The seasonally-adjusted Eurozone trade surplus widened in September from €12.3bn (£10.3bn) to €14.3bn (£11.99bn), extending a near two-year long surplus. However, Jonathan Loynes of Capital Economics says that "weak global demand and the strong euro are holding back exports," and IHS Global Insight's Howard Archer says that net trade may have dragged down third quarter GDP for the area.
Despite the improved performance in September, Capital Economics agree that net trade most likely had a negative effect on GDP, contributing to the rate of growth slowing to just 0.1 per cent quarter-on-quarter, from 0.3 per cent in the second quarter.
Eurozone imports fell modestly for a second month running in September, which points to softer domestic demand, says Archer. Seasonally-adjusted data show that Eurozone exports of traded goods fell by 0.4 per cent quarter-on-quarter while imports edged up by 0.3 per cent quarter-on-quarter.
The Eurozone’s surplus in traded goods improved to a five-month high of €4.3bn in September, from €12.3bn in August and €10.8bn in July. Eurozone exports of traded goods rose by one per cent month-on-month in September, having crept up by 0.4 per cent in August. Eurozone imports dropped by 0.3 per cent month-on-month in September, after a fall of 0.6 per cent in August.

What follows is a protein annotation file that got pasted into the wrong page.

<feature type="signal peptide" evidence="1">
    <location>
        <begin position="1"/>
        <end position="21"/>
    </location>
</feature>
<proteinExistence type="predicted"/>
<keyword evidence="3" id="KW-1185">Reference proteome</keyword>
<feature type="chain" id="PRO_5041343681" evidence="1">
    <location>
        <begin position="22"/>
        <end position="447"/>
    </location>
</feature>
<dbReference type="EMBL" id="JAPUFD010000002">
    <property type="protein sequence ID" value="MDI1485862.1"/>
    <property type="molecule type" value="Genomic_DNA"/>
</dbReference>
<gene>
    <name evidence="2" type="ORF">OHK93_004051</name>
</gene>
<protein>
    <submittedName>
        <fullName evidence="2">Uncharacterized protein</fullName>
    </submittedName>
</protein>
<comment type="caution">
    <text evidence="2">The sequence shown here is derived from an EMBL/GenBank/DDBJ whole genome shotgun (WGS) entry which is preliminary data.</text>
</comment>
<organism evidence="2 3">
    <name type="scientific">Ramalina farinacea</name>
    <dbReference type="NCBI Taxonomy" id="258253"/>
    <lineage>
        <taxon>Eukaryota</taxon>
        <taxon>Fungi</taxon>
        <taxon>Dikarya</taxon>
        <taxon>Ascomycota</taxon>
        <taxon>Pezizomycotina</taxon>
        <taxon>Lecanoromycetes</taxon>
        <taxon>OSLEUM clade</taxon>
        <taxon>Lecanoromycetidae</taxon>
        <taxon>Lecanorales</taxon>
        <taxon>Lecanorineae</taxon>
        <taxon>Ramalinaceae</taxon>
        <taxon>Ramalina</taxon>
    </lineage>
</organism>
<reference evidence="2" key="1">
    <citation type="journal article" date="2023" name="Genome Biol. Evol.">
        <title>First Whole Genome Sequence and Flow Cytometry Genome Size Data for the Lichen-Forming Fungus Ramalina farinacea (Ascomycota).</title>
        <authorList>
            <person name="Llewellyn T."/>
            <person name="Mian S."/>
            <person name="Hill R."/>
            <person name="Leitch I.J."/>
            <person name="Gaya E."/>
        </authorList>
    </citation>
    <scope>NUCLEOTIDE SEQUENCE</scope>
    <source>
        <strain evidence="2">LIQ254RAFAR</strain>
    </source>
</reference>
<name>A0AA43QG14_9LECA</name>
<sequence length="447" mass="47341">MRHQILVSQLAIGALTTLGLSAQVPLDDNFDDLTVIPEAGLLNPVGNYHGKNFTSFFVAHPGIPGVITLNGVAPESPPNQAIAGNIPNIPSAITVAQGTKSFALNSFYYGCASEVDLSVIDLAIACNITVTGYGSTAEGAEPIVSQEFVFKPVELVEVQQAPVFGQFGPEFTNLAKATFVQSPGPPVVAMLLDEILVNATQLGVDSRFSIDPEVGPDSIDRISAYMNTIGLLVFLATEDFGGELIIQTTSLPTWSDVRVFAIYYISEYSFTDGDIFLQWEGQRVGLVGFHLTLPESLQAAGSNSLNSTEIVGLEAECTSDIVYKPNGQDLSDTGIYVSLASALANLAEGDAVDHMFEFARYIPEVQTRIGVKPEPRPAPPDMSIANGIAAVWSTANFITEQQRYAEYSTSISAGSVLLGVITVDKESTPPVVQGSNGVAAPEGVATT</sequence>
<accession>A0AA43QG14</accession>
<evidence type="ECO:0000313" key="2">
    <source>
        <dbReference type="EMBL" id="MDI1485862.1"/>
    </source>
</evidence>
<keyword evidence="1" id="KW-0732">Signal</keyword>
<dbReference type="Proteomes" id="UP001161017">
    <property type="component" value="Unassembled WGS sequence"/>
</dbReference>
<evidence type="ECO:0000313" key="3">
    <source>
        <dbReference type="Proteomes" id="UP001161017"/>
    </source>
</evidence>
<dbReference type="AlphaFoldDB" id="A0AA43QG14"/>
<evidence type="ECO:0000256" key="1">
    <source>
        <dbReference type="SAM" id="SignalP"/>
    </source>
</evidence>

But Archer highlights the difference between countries: "for example, GDP data already released show that net trade was negative for Germany and (especially) France in the third quarter as their exports fell, but positive net trade was key to Spain finally crawling out of recession with GDP growth of 0.1 per cent quarter-on-quarter." The Eurozone could, he continues, "really do with some help from improving global growth over the coming months that lifts Eurozone exports and supports business confidence", following the third-quarter slowdown in GDP.
Loynes says that "more timely data", such as the PMI orders index, "suggest that exporters made some progress at the beginning of the fourth quarter". The failure of the index to imitate the improvement seen in other survey data this year points to the fact that exporters "might be feeling the effects of the strong exchange rate".
Archer says: "Eurozone exporters would undoubtedly also like to see the euro retreat further from the 23-month high of $1.38 that it hit in October: it is currently still relatively elevated at $1.35."
Capital Economics doubts whether the latest figures signify the start of a "strong pick-up" in export growth. Loynes adds: "With weak domestic demand continuing to hold back imports, we wouldn’t be surprised if the euro zone trade surplus continued to widen over the coming months."